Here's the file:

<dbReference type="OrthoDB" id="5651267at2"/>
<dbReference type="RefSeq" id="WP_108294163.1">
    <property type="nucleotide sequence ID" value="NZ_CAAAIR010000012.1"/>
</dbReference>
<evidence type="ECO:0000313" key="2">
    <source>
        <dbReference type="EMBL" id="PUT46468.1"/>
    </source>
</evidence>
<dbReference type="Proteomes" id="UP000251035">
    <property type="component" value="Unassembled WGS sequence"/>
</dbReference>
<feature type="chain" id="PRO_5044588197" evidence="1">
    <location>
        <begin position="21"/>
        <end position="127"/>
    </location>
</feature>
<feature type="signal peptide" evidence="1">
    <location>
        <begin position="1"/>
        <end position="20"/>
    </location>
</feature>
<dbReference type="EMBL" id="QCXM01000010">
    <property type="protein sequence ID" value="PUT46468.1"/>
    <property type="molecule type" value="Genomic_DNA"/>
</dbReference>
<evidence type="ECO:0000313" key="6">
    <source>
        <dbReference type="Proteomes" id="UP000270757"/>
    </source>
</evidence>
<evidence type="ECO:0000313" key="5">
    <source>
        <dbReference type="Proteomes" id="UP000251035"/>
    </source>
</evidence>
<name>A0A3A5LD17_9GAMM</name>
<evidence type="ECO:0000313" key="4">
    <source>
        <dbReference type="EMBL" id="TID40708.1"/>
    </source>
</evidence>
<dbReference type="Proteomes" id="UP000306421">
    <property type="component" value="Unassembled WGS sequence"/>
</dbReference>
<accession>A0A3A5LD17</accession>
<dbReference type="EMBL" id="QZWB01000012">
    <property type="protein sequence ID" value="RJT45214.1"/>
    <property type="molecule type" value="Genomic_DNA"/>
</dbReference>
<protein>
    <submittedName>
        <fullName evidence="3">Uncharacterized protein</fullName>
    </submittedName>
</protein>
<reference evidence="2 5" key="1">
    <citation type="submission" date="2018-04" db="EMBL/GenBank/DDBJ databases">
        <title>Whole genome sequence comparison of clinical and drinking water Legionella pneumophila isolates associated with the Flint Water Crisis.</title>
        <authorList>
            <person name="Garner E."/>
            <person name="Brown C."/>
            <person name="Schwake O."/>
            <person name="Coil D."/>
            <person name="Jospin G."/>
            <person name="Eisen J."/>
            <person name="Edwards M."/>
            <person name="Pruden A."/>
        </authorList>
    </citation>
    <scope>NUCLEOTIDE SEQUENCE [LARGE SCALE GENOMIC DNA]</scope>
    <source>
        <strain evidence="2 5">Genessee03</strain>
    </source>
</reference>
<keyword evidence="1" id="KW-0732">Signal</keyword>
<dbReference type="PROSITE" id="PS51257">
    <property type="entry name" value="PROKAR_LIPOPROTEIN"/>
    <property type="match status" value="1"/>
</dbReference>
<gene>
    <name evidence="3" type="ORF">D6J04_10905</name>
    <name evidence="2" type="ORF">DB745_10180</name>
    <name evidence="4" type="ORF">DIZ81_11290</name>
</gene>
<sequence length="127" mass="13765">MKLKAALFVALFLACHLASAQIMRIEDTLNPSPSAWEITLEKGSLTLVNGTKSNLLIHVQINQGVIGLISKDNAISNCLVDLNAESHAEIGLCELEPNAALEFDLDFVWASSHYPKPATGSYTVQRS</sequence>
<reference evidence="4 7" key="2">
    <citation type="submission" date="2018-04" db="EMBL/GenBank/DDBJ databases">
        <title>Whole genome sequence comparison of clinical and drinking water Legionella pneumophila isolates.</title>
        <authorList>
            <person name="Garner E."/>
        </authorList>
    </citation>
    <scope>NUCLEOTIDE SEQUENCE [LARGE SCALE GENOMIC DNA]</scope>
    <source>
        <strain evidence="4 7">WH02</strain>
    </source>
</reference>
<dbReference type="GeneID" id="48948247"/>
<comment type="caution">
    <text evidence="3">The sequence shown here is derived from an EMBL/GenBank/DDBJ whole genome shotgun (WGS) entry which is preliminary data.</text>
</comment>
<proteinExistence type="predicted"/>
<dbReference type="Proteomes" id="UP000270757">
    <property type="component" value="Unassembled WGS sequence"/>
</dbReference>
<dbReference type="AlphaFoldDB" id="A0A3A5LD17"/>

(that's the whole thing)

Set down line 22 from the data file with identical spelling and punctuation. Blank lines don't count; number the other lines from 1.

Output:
        <end position="20"/>